The Utah Stars were not expected to be successful, as bringing professional sports to little Utah was seen as a professional mistake by owner Bill Daniels. The Stars were heavily supported by Utah, being surprisingly profitable until the ABA started to fall apart in the 1975-1976 season. The success of the Stars showed the country that Utah could successfully support a professional basketball team. Without the Stars, the New Orleans Jazz would never have been relocated to Utah. The Utah Jazz do honor the Utah Stars by naming the G-League team the Salt Lake City Stars, but the Jazz should do even more to honor the historically great and forgotten ABA franchise. The Utah Jazz should petition the NBA to officially merge the Utah Stars into their history, including their franchises stats and their championship. This franchise merging would including retiring the jerseys of Zelmo Beaty (31) and Ron Boone (24), occasionally using Utah Stars themed jerseys as alternates for the Jazz, and the recognition that professional basketball in Utah includes a championship, and more highly successful seasons than those only for the Jazz.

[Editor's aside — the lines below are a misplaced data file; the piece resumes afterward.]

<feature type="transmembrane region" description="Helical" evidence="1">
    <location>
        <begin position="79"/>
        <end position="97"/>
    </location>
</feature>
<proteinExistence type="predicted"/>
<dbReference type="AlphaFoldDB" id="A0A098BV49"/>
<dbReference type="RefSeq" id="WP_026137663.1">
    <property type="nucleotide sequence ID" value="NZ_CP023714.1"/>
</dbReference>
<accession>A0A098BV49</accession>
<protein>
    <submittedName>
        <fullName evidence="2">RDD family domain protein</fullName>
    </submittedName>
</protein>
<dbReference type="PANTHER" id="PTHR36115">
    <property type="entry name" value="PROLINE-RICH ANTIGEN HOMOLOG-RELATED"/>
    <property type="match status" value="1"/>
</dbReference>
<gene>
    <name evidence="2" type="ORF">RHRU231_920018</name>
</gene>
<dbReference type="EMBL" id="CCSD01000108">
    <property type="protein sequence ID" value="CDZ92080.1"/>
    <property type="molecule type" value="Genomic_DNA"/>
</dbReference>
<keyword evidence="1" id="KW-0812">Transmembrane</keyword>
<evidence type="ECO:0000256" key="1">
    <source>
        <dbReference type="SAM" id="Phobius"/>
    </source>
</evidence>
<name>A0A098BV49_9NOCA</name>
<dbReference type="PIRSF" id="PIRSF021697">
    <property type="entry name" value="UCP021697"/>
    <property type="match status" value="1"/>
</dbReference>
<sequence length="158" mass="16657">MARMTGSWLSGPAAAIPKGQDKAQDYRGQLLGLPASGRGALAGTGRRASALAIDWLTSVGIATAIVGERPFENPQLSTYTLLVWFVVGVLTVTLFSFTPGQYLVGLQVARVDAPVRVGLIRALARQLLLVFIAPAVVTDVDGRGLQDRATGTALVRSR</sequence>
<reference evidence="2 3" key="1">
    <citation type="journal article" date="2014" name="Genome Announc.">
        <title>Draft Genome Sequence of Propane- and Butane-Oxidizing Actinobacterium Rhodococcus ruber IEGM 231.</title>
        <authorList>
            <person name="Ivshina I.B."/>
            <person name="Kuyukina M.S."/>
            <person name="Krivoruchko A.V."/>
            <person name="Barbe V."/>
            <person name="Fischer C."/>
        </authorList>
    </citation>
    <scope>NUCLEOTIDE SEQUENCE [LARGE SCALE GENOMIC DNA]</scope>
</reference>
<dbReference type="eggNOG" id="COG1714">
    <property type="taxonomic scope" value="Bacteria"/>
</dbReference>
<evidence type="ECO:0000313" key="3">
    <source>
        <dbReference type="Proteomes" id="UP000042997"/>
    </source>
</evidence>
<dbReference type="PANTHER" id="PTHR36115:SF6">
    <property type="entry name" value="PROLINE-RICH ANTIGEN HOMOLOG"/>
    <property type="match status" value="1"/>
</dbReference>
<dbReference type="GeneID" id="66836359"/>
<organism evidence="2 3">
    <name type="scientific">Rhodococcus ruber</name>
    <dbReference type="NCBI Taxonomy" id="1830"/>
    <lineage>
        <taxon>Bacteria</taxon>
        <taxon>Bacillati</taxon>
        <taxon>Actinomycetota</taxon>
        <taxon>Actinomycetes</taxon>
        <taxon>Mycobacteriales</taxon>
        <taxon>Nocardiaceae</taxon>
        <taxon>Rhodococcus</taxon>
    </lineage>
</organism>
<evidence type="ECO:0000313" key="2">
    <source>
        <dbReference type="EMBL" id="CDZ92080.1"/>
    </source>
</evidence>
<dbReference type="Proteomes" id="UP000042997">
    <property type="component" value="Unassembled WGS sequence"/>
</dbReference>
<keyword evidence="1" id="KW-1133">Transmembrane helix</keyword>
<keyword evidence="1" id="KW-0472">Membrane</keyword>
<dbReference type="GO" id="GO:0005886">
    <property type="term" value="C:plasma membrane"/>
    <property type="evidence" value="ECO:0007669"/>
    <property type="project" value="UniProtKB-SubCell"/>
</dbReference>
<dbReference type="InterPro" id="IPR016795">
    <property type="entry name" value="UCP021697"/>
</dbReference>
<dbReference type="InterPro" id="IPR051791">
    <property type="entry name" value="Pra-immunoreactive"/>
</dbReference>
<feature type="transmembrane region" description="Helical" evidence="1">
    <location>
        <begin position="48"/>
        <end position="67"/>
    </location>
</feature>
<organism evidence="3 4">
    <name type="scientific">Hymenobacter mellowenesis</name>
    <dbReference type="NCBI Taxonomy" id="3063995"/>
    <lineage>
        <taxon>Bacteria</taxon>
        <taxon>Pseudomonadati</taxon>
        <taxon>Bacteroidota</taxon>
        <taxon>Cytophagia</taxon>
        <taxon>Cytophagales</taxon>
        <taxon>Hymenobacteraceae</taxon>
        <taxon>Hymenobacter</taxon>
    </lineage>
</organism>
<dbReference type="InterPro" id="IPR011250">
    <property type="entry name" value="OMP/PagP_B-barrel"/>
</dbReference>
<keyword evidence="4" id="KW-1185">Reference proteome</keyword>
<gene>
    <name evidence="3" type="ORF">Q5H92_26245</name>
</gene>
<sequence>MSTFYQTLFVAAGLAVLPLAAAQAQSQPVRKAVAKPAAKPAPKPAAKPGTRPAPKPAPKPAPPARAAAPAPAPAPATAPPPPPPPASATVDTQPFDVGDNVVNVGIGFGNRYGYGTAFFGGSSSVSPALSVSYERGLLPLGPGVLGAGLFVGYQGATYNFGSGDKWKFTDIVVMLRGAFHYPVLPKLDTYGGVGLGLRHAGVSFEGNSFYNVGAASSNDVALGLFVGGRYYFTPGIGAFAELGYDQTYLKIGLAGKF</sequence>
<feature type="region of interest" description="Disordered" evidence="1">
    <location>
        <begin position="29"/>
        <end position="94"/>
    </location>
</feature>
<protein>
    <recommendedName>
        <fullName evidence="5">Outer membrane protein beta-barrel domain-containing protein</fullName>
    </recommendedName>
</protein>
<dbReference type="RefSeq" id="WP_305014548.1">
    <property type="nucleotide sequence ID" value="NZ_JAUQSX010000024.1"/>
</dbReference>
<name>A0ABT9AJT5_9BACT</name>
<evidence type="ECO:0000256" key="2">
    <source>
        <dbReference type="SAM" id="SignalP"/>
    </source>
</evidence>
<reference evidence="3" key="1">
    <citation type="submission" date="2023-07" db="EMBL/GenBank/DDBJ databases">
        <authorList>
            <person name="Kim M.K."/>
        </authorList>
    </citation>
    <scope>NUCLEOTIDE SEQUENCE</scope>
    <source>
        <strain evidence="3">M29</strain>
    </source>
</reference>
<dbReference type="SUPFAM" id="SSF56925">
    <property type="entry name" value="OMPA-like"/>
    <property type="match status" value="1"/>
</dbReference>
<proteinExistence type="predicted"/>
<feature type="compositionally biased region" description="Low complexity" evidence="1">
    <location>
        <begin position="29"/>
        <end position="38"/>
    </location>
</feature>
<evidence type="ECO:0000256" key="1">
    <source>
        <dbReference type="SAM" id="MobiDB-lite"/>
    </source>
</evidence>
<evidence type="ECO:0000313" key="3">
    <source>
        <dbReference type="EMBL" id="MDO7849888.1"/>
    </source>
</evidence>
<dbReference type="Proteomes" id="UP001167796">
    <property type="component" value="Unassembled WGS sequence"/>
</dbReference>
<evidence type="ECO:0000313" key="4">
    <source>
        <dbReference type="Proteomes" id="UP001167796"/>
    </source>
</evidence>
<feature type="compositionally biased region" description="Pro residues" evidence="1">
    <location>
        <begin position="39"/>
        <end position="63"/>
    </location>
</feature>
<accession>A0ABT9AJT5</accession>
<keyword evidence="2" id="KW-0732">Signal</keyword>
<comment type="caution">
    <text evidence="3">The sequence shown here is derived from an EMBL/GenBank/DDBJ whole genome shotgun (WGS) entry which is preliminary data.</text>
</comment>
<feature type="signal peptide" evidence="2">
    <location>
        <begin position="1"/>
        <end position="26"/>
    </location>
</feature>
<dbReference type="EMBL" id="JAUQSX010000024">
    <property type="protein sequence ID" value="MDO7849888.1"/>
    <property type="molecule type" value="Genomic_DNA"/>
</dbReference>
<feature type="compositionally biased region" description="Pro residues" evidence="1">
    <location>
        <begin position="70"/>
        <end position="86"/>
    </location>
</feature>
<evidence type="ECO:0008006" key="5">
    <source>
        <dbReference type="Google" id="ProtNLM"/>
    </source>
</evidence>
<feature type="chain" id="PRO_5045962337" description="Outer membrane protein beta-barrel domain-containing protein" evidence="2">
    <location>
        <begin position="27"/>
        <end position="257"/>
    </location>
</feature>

The Denver Nuggets, San Antonio Spurs, Indiana Pacers, and Brooklyn Nets all officially count their ABA history. Of the three ABA teams that were left out of the ABA–NBA merger, the Stars are the only one to have eventually been replaced by an NBA team. Additionally, when the Charlotte Hornets rebranded from the Charlotte Bobcats, they switched some franchise history with the New Orleans Pelicans, so that each franchise’s history lined up with the city the franchises were currently in. To learn more about the franchise history swap, read the article below.


It would rightfully be up for debate as to what seasons of the Utah Stars should be included into Utah Jazz history. The Stars last full season was 1974-1975, the same year as the inaugural season of the New Orleans Jazz. Does that mean you cut off the first year of the New Orleans Jazz, or do you cut off the last full season of the Utah Stars? Do the Jazz give the New Orleans Pelicans the New Orleans Jazz’s five seasons (sorry, the Jazz nickname has been used for too long in Utah for that to be given to the Pelicans)? Do the Utah Jazz take the three seasons of the Stars not in Utah, when they were in California?

My proposal is to merge the Utah Stars seasons from 1967-1974 with the Utah Jazz’s history, and to not cut off the inaugural season of 1974-1975. This would mean that the Utah Jazz history would span to 1967, include a championship, and have five finals appearances.